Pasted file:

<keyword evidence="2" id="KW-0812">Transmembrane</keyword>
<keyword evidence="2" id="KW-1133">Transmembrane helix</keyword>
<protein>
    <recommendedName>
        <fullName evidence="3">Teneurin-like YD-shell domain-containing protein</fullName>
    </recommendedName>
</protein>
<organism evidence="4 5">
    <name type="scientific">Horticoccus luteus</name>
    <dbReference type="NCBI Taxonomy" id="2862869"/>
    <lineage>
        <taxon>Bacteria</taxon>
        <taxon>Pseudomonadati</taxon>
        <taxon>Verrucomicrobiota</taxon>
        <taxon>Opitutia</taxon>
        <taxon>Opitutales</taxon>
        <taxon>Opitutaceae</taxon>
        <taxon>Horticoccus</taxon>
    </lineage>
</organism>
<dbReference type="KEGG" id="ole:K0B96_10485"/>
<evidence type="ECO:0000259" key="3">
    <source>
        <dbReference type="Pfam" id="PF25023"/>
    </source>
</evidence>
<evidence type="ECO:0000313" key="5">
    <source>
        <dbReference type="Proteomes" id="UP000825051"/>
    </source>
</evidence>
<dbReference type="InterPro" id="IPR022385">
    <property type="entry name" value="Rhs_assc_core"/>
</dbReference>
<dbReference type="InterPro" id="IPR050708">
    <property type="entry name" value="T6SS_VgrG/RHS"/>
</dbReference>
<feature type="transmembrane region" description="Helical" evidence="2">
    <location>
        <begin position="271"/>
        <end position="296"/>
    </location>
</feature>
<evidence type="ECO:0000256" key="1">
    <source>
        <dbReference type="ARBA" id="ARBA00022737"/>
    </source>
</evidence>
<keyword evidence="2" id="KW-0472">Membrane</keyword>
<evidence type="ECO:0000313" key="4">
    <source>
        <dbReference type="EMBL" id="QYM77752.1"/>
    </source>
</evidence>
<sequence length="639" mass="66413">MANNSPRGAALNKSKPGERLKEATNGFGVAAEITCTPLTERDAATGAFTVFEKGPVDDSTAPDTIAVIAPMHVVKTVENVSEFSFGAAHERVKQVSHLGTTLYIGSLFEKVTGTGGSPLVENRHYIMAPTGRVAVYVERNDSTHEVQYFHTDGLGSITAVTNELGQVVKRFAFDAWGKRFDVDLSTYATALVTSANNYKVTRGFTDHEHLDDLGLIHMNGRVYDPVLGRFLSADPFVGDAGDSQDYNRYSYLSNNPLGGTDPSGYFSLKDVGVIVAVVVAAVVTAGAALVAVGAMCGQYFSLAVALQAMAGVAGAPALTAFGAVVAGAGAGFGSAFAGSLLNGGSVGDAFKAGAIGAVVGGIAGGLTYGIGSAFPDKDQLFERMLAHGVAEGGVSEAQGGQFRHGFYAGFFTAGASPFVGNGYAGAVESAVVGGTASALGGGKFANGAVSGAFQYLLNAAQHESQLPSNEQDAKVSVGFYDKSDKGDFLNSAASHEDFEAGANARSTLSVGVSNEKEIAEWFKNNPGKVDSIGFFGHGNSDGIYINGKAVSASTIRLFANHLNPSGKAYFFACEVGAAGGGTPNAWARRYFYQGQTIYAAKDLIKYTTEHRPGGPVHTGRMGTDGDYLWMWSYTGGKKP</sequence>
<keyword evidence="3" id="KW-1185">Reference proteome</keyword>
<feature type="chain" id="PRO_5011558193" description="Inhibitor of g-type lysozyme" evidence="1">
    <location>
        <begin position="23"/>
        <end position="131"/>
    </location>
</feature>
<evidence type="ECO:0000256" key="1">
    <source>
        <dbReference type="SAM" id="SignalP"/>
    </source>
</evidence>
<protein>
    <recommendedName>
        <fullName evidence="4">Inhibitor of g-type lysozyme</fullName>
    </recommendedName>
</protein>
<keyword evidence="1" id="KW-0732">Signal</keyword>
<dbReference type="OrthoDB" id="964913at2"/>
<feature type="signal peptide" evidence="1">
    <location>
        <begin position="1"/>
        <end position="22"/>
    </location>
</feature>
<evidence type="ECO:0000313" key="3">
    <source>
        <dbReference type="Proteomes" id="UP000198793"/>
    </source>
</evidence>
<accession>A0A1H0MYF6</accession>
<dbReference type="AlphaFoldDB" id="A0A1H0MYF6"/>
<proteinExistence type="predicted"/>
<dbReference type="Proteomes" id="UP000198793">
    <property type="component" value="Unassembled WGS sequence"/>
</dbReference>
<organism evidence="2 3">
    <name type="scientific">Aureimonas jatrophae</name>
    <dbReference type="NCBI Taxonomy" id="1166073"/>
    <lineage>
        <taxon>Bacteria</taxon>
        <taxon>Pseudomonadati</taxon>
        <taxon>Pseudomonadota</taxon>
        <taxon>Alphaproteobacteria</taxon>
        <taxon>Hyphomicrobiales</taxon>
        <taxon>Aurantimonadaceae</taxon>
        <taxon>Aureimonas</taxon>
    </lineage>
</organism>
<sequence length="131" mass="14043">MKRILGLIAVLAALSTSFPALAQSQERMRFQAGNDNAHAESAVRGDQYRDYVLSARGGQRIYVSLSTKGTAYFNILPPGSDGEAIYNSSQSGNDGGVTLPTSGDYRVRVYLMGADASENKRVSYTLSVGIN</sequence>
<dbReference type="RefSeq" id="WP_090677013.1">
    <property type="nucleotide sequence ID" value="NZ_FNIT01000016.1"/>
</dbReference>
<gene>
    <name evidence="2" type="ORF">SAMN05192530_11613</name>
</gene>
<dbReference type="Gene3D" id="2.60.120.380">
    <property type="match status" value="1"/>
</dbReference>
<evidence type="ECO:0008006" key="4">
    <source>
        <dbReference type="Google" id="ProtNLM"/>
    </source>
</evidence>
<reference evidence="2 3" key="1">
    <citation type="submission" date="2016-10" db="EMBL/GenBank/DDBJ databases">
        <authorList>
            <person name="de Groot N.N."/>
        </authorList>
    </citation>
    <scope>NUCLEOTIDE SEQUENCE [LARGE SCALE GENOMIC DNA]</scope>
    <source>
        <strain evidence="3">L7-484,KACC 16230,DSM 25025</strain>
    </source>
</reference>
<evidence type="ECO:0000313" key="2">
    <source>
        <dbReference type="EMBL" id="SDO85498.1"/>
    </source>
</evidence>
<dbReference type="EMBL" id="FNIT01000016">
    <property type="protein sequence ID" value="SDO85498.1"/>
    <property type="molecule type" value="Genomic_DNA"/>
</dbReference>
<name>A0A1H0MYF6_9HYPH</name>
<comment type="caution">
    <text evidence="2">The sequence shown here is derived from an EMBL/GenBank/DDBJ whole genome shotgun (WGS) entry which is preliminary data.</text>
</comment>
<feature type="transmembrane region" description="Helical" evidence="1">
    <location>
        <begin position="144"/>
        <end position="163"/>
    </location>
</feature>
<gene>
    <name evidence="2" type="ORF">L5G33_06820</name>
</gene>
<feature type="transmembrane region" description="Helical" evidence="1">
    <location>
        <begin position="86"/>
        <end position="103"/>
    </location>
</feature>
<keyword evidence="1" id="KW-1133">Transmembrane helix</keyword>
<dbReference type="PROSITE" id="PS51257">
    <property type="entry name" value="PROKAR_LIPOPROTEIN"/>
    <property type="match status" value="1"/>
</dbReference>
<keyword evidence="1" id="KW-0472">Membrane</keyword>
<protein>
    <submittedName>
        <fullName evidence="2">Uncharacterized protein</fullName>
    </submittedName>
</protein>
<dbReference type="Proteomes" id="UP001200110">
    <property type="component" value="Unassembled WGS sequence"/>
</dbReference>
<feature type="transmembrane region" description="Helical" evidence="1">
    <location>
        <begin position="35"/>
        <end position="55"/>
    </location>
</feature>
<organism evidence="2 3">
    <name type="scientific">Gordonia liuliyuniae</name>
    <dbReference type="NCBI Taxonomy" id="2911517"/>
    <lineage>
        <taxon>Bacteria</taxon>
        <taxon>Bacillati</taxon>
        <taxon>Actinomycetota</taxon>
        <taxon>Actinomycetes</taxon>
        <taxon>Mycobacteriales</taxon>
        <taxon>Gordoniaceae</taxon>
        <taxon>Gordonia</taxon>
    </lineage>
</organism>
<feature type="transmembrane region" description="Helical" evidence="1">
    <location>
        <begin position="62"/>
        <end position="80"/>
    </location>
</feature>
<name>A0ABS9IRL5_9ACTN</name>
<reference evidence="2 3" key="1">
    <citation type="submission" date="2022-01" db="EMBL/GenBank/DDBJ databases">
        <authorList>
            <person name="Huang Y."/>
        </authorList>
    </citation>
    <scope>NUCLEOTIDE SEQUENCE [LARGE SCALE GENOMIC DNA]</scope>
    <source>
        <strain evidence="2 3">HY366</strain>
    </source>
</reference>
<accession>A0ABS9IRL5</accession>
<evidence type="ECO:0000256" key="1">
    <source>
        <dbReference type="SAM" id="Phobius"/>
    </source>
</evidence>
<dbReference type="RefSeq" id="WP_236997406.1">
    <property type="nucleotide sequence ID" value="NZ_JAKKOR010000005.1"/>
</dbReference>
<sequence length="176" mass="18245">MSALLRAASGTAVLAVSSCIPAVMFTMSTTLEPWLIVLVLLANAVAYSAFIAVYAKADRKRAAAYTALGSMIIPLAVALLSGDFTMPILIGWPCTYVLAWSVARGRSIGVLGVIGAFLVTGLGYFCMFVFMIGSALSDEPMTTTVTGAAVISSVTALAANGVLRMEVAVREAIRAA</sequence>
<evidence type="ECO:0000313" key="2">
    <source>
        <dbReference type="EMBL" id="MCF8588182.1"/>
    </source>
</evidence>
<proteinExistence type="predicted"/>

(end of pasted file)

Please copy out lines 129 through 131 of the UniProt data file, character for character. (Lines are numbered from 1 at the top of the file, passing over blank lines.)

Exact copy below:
    </source>
</reference>
<evidence type="ECO:0000313" key="2">